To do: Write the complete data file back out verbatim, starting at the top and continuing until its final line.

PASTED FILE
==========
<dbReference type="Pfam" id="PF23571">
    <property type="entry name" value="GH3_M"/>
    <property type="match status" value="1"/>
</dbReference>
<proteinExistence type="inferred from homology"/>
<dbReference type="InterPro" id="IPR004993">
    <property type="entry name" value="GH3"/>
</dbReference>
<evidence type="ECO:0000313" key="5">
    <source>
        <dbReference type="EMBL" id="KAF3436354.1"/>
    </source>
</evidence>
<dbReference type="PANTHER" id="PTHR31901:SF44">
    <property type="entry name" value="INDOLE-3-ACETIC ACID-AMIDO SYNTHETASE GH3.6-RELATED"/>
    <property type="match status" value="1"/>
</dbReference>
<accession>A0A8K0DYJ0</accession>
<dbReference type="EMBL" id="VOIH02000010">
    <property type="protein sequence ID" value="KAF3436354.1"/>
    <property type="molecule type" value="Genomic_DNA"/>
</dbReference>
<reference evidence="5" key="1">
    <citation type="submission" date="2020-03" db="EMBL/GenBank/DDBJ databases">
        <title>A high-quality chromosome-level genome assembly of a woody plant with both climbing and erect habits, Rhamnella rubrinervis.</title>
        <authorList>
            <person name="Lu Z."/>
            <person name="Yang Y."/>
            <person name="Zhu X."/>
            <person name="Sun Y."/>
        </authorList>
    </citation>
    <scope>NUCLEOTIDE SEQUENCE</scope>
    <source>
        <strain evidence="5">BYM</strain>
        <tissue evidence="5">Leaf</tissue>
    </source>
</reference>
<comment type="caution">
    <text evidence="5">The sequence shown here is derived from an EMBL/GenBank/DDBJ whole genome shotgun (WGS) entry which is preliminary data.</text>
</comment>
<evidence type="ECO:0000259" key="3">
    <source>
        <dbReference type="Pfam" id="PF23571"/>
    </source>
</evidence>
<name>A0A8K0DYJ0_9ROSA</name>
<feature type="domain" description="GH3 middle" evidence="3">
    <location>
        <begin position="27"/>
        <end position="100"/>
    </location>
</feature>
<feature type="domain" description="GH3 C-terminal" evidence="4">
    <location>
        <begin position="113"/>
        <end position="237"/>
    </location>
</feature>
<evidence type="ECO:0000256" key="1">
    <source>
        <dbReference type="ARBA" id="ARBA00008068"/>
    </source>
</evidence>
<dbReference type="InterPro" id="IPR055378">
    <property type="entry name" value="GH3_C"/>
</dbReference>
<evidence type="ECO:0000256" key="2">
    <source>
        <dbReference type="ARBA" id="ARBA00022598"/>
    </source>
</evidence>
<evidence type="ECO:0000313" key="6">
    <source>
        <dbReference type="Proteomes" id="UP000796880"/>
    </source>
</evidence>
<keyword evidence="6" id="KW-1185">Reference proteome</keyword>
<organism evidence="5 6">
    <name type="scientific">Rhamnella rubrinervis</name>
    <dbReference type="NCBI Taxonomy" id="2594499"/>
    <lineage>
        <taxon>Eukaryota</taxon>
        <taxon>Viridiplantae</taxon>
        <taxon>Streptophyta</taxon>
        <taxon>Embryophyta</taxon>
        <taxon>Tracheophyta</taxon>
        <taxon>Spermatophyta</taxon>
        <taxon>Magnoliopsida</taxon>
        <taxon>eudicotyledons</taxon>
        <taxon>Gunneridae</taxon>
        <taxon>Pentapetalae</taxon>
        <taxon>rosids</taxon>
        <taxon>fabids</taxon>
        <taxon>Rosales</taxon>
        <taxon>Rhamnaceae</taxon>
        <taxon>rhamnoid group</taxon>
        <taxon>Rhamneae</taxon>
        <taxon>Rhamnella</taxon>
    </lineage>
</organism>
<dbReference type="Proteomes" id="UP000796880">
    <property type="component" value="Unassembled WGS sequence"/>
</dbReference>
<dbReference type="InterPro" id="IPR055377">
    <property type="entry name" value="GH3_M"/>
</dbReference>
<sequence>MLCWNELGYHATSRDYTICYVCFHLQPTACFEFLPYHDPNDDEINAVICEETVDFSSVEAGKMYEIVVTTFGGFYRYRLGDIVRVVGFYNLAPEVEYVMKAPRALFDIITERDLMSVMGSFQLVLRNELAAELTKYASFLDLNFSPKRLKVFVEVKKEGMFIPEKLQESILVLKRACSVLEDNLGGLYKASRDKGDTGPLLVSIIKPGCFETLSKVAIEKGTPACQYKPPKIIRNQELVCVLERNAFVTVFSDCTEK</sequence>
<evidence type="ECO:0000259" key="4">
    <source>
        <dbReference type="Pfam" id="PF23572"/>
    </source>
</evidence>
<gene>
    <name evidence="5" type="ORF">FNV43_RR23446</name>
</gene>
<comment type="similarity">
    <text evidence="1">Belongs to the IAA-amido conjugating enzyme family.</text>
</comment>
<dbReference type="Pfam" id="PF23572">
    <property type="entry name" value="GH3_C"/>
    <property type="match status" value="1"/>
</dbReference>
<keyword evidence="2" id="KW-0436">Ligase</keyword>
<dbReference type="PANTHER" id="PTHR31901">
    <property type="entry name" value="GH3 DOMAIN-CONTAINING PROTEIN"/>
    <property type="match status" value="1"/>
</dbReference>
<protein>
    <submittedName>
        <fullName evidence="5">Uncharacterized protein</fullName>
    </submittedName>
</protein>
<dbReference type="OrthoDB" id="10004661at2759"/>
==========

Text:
<dbReference type="Pfam" id="PF23571">
    <property type="entry name" value="GH3_M"/>
    <property type="match status" value="1"/>
</dbReference>
<proteinExistence type="inferred from homology"/>
<dbReference type="InterPro" id="IPR004993">
    <property type="entry name" value="GH3"/>
</dbReference>
<evidence type="ECO:0000313" key="5">
    <source>
        <dbReference type="EMBL" id="KAF3436354.1"/>
    </source>
</evidence>
<dbReference type="PANTHER" id="PTHR31901:SF44">
    <property type="entry name" value="INDOLE-3-ACETIC ACID-AMIDO SYNTHETASE GH3.6-RELATED"/>
    <property type="match status" value="1"/>
</dbReference>
<accession>A0A8K0DYJ0</accession>
<dbReference type="EMBL" id="VOIH02000010">
    <property type="protein sequence ID" value="KAF3436354.1"/>
    <property type="molecule type" value="Genomic_DNA"/>
</dbReference>
<reference evidence="5" key="1">
    <citation type="submission" date="2020-03" db="EMBL/GenBank/DDBJ databases">
        <title>A high-quality chromosome-level genome assembly of a woody plant with both climbing and erect habits, Rhamnella rubrinervis.</title>
        <authorList>
            <person name="Lu Z."/>
            <person name="Yang Y."/>
            <person name="Zhu X."/>
            <person name="Sun Y."/>
        </authorList>
    </citation>
    <scope>NUCLEOTIDE SEQUENCE</scope>
    <source>
        <strain evidence="5">BYM</strain>
        <tissue evidence="5">Leaf</tissue>
    </source>
</reference>
<comment type="caution">
    <text evidence="5">The sequence shown here is derived from an EMBL/GenBank/DDBJ whole genome shotgun (WGS) entry which is preliminary data.</text>
</comment>
<evidence type="ECO:0000259" key="3">
    <source>
        <dbReference type="Pfam" id="PF23571"/>
    </source>
</evidence>
<name>A0A8K0DYJ0_9ROSA</name>
<feature type="domain" description="GH3 middle" evidence="3">
    <location>
        <begin position="27"/>
        <end position="100"/>
    </location>
</feature>
<feature type="domain" description="GH3 C-terminal" evidence="4">
    <location>
        <begin position="113"/>
        <end position="237"/>
    </location>
</feature>
<evidence type="ECO:0000256" key="1">
    <source>
        <dbReference type="ARBA" id="ARBA00008068"/>
    </source>
</evidence>
<dbReference type="InterPro" id="IPR055378">
    <property type="entry name" value="GH3_C"/>
</dbReference>
<evidence type="ECO:0000256" key="2">
    <source>
        <dbReference type="ARBA" id="ARBA00022598"/>
    </source>
</evidence>
<evidence type="ECO:0000313" key="6">
    <source>
        <dbReference type="Proteomes" id="UP000796880"/>
    </source>
</evidence>
<keyword evidence="6" id="KW-1185">Reference proteome</keyword>
<organism evidence="5 6">
    <name type="scientific">Rhamnella rubrinervis</name>
    <dbReference type="NCBI Taxonomy" id="2594499"/>
    <lineage>
        <taxon>Eukaryota</taxon>
        <taxon>Viridiplantae</taxon>
        <taxon>Streptophyta</taxon>
        <taxon>Embryophyta</taxon>
        <taxon>Tracheophyta</taxon>
        <taxon>Spermatophyta</taxon>
        <taxon>Magnoliopsida</taxon>
        <taxon>eudicotyledons</taxon>
        <taxon>Gunneridae</taxon>
        <taxon>Pentapetalae</taxon>
        <taxon>rosids</taxon>
        <taxon>fabids</taxon>
        <taxon>Rosales</taxon>
        <taxon>Rhamnaceae</taxon>
        <taxon>rhamnoid group</taxon>
        <taxon>Rhamneae</taxon>
        <taxon>Rhamnella</taxon>
    </lineage>
</organism>
<dbReference type="Proteomes" id="UP000796880">
    <property type="component" value="Unassembled WGS sequence"/>
</dbReference>
<dbReference type="InterPro" id="IPR055377">
    <property type="entry name" value="GH3_M"/>
</dbReference>
<sequence>MLCWNELGYHATSRDYTICYVCFHLQPTACFEFLPYHDPNDDEINAVICEETVDFSSVEAGKMYEIVVTTFGGFYRYRLGDIVRVVGFYNLAPEVEYVMKAPRALFDIITERDLMSVMGSFQLVLRNELAAELTKYASFLDLNFSPKRLKVFVEVKKEGMFIPEKLQESILVLKRACSVLEDNLGGLYKASRDKGDTGPLLVSIIKPGCFETLSKVAIEKGTPACQYKPPKIIRNQELVCVLERNAFVTVFSDCTEK</sequence>
<evidence type="ECO:0000259" key="4">
    <source>
        <dbReference type="Pfam" id="PF23572"/>
    </source>
</evidence>
<gene>
    <name evidence="5" type="ORF">FNV43_RR23446</name>
</gene>
<comment type="similarity">
    <text evidence="1">Belongs to the IAA-amido conjugating enzyme family.</text>
</comment>
<dbReference type="Pfam" id="PF23572">
    <property type="entry name" value="GH3_C"/>
    <property type="match status" value="1"/>
</dbReference>
<keyword evidence="2" id="KW-0436">Ligase</keyword>
<dbReference type="PANTHER" id="PTHR31901">
    <property type="entry name" value="GH3 DOMAIN-CONTAINING PROTEIN"/>
    <property type="match status" value="1"/>
</dbReference>
<protein>
    <submittedName>
        <fullName evidence="5">Uncharacterized protein</fullName>
    </submittedName>
</protein>
<dbReference type="OrthoDB" id="10004661at2759"/>